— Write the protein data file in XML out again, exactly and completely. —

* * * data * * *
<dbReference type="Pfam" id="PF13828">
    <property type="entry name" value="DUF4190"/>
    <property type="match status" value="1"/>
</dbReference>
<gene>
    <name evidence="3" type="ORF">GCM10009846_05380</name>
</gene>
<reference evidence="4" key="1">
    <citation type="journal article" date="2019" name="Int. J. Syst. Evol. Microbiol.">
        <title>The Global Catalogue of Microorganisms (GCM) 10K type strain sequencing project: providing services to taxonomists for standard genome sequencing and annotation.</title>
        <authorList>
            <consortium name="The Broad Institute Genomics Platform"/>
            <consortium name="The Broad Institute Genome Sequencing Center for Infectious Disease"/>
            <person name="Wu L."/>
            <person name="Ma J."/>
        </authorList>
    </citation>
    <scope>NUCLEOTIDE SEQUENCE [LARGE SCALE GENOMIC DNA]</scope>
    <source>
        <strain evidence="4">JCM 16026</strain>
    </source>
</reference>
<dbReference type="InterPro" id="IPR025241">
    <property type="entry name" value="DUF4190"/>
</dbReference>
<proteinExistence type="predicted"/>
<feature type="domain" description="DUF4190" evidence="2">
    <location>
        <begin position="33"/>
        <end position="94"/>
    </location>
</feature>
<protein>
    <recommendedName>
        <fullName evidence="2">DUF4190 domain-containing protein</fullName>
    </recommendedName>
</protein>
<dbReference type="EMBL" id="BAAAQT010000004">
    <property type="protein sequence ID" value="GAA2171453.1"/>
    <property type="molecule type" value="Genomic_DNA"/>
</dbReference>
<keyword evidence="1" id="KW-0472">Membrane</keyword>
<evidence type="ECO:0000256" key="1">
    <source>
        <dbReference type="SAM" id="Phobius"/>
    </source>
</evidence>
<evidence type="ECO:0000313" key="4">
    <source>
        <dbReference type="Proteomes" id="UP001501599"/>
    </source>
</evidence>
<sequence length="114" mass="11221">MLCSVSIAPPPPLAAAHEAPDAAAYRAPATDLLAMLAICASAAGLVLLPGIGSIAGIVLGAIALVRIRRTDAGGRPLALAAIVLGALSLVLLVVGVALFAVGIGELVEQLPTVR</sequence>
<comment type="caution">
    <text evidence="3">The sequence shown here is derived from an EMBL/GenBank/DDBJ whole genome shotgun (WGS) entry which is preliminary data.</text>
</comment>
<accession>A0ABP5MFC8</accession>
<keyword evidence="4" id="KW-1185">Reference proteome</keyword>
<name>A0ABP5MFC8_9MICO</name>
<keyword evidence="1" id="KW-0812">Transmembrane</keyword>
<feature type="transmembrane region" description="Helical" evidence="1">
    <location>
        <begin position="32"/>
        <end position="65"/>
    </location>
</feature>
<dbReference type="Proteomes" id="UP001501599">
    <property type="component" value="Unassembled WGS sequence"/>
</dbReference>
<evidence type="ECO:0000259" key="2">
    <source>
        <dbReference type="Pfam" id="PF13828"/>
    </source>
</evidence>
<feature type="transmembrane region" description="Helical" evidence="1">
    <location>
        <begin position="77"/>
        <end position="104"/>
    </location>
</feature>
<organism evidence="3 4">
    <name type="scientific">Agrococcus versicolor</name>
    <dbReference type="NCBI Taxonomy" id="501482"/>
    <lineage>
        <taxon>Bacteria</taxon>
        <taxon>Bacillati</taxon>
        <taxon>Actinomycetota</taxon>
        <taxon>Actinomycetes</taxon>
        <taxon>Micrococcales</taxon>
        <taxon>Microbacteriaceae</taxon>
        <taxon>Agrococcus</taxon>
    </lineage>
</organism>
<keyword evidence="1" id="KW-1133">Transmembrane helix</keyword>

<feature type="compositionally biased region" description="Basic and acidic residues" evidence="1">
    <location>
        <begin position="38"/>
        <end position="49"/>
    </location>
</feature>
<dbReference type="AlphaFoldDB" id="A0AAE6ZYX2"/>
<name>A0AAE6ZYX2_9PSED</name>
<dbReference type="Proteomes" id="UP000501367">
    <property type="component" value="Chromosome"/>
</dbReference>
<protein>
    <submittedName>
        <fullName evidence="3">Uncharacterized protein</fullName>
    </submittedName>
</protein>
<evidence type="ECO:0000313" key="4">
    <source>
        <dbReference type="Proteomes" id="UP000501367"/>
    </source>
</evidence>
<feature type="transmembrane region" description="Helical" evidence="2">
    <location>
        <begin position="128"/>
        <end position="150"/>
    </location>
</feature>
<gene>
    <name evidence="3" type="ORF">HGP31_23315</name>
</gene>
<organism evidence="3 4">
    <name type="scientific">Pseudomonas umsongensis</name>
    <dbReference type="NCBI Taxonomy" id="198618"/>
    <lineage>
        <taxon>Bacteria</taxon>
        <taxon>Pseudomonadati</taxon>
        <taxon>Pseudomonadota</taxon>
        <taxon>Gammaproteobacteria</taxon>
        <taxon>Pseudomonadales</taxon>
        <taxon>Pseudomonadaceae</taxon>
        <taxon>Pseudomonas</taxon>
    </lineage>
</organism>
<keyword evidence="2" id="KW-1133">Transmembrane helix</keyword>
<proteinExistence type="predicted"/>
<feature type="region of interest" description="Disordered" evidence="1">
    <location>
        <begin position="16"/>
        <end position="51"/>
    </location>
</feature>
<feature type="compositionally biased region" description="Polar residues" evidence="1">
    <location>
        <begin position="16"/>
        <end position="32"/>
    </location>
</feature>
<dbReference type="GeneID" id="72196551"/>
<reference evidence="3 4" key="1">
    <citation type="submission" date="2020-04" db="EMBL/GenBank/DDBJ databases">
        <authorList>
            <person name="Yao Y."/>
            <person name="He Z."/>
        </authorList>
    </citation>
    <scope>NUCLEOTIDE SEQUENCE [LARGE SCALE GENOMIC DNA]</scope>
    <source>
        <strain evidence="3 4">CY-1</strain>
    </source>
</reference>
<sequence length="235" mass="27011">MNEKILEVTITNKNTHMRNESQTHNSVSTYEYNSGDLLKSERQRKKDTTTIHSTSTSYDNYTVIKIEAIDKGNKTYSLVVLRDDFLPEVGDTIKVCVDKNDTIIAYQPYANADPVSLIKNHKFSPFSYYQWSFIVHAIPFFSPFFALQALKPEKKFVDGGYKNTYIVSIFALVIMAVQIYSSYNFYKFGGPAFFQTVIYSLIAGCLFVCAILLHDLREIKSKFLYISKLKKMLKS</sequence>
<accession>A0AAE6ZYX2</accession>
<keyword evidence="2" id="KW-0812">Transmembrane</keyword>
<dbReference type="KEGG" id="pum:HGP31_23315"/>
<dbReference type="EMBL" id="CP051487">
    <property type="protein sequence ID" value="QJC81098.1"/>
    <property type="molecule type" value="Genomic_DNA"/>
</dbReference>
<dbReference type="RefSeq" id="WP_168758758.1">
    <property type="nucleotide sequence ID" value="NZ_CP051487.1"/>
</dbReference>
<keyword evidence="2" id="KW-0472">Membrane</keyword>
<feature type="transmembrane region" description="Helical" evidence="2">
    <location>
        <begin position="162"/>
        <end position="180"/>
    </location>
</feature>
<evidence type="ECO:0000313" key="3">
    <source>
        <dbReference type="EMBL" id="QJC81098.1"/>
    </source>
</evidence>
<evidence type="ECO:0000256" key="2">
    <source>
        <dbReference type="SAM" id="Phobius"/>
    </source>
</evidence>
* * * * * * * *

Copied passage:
<dbReference type="Pfam" id="PF13828">
    <property type="entry name" value="DUF4190"/>
    <property type="match status" value="1"/>
</dbReference>
<gene>
    <name evidence="3" type="ORF">GCM10009846_05380</name>
</gene>
<reference evidence="4" key="1">
    <citation type="journal article" date="2019" name="Int. J. Syst. Evol. Microbiol.">
        <title>The Global Catalogue of Microorganisms (GCM) 10K type strain sequencing project: providing services to taxonomists for standard genome sequencing and annotation.</title>
        <authorList>
            <consortium name="The Broad Institute Genomics Platform"/>
            <consortium name="The Broad Institute Genome Sequencing Center for Infectious Disease"/>
            <person name="Wu L."/>
            <person name="Ma J."/>
        </authorList>
    </citation>
    <scope>NUCLEOTIDE SEQUENCE [LARGE SCALE GENOMIC DNA]</scope>
    <source>
        <strain evidence="4">JCM 16026</strain>
    </source>
</reference>
<dbReference type="InterPro" id="IPR025241">
    <property type="entry name" value="DUF4190"/>
</dbReference>
<proteinExistence type="predicted"/>
<feature type="domain" description="DUF4190" evidence="2">
    <location>
        <begin position="33"/>
        <end position="94"/>
    </location>
</feature>
<protein>
    <recommendedName>
        <fullName evidence="2">DUF4190 domain-containing protein</fullName>
    </recommendedName>
</protein>
<dbReference type="EMBL" id="BAAAQT010000004">
    <property type="protein sequence ID" value="GAA2171453.1"/>
    <property type="molecule type" value="Genomic_DNA"/>
</dbReference>
<keyword evidence="1" id="KW-0472">Membrane</keyword>
<evidence type="ECO:0000256" key="1">
    <source>
        <dbReference type="SAM" id="Phobius"/>
    </source>
</evidence>
<evidence type="ECO:0000313" key="4">
    <source>
        <dbReference type="Proteomes" id="UP001501599"/>
    </source>
</evidence>
<sequence length="114" mass="11221">MLCSVSIAPPPPLAAAHEAPDAAAYRAPATDLLAMLAICASAAGLVLLPGIGSIAGIVLGAIALVRIRRTDAGGRPLALAAIVLGALSLVLLVVGVALFAVGIGELVEQLPTVR</sequence>
<comment type="caution">
    <text evidence="3">The sequence shown here is derived from an EMBL/GenBank/DDBJ whole genome shotgun (WGS) entry which is preliminary data.</text>
</comment>
<accession>A0ABP5MFC8</accession>
<keyword evidence="4" id="KW-1185">Reference proteome</keyword>
<name>A0ABP5MFC8_9MICO</name>
<keyword evidence="1" id="KW-0812">Transmembrane</keyword>
<feature type="transmembrane region" description="Helical" evidence="1">
    <location>
        <begin position="32"/>
        <end position="65"/>
    </location>
</feature>
<dbReference type="Proteomes" id="UP001501599">
    <property type="component" value="Unassembled WGS sequence"/>
</dbReference>
<evidence type="ECO:0000259" key="2">
    <source>
        <dbReference type="Pfam" id="PF13828"/>
    </source>
</evidence>
<feature type="transmembrane region" description="Helical" evidence="1">
    <location>
        <begin position="77"/>
        <end position="104"/>
    </location>
</feature>
<organism evidence="3 4">
    <name type="scientific">Agrococcus versicolor</name>
    <dbReference type="NCBI Taxonomy" id="501482"/>
    <lineage>
        <taxon>Bacteria</taxon>
        <taxon>Bacillati</taxon>
        <taxon>Actinomycetota</taxon>
        <taxon>Actinomycetes</taxon>
        <taxon>Micrococcales</taxon>
        <taxon>Microbacteriaceae</taxon>
        <taxon>Agrococcus</taxon>
    </lineage>
</organism>
<keyword evidence="1" id="KW-1133">Transmembrane helix</keyword>

<feature type="compositionally biased region" description="Basic and acidic residues" evidence="1">
    <location>
        <begin position="38"/>
        <end position="49"/>
    </location>
</feature>
<dbReference type="AlphaFoldDB" id="A0AAE6ZYX2"/>
<name>A0AAE6ZYX2_9PSED</name>
<dbReference type="Proteomes" id="UP000501367">
    <property type="component" value="Chromosome"/>
</dbReference>
<protein>
    <submittedName>
        <fullName evidence="3">Uncharacterized protein</fullName>
    </submittedName>
</protein>
<evidence type="ECO:0000313" key="4">
    <source>
        <dbReference type="Proteomes" id="UP000501367"/>
    </source>
</evidence>
<feature type="transmembrane region" description="Helical" evidence="2">
    <location>
        <begin position="128"/>
        <end position="150"/>
    </location>
</feature>
<gene>
    <name evidence="3" type="ORF">HGP31_23315</name>
</gene>
<organism evidence="3 4">
    <name type="scientific">Pseudomonas umsongensis</name>
    <dbReference type="NCBI Taxonomy" id="198618"/>
    <lineage>
        <taxon>Bacteria</taxon>
        <taxon>Pseudomonadati</taxon>
        <taxon>Pseudomonadota</taxon>
        <taxon>Gammaproteobacteria</taxon>
        <taxon>Pseudomonadales</taxon>
        <taxon>Pseudomonadaceae</taxon>
        <taxon>Pseudomonas</taxon>
    </lineage>
</organism>
<keyword evidence="2" id="KW-1133">Transmembrane helix</keyword>
<proteinExistence type="predicted"/>
<feature type="region of interest" description="Disordered" evidence="1">
    <location>
        <begin position="16"/>
        <end position="51"/>
    </location>
</feature>
<feature type="compositionally biased region" description="Polar residues" evidence="1">
    <location>
        <begin position="16"/>
        <end position="32"/>
    </location>
</feature>
<dbReference type="GeneID" id="72196551"/>
<reference evidence="3 4" key="1">
    <citation type="submission" date="2020-04" db="EMBL/GenBank/DDBJ databases">
        <authorList>
            <person name="Yao Y."/>
            <person name="He Z."/>
        </authorList>
    </citation>
    <scope>NUCLEOTIDE SEQUENCE [LARGE SCALE GENOMIC DNA]</scope>
    <source>
        <strain evidence="3 4">CY-1</strain>
    </source>
</reference>
<sequence length="235" mass="27011">MNEKILEVTITNKNTHMRNESQTHNSVSTYEYNSGDLLKSERQRKKDTTTIHSTSTSYDNYTVIKIEAIDKGNKTYSLVVLRDDFLPEVGDTIKVCVDKNDTIIAYQPYANADPVSLIKNHKFSPFSYYQWSFIVHAIPFFSPFFALQALKPEKKFVDGGYKNTYIVSIFALVIMAVQIYSSYNFYKFGGPAFFQTVIYSLIAGCLFVCAILLHDLREIKSKFLYISKLKKMLKS</sequence>
<accession>A0AAE6ZYX2</accession>
<keyword evidence="2" id="KW-0812">Transmembrane</keyword>
<dbReference type="KEGG" id="pum:HGP31_23315"/>
<dbReference type="EMBL" id="CP051487">
    <property type="protein sequence ID" value="QJC81098.1"/>
    <property type="molecule type" value="Genomic_DNA"/>
</dbReference>
<dbReference type="RefSeq" id="WP_168758758.1">
    <property type="nucleotide sequence ID" value="NZ_CP051487.1"/>
</dbReference>
<keyword evidence="2" id="KW-0472">Membrane</keyword>
<feature type="transmembrane region" description="Helical" evidence="2">
    <location>
        <begin position="162"/>
        <end position="180"/>
    </location>
</feature>
<evidence type="ECO:0000313" key="3">
    <source>
        <dbReference type="EMBL" id="QJC81098.1"/>
    </source>
</evidence>
<evidence type="ECO:0000256" key="2">
    <source>
        <dbReference type="SAM" id="Phobius"/>
    </source>
</evidence>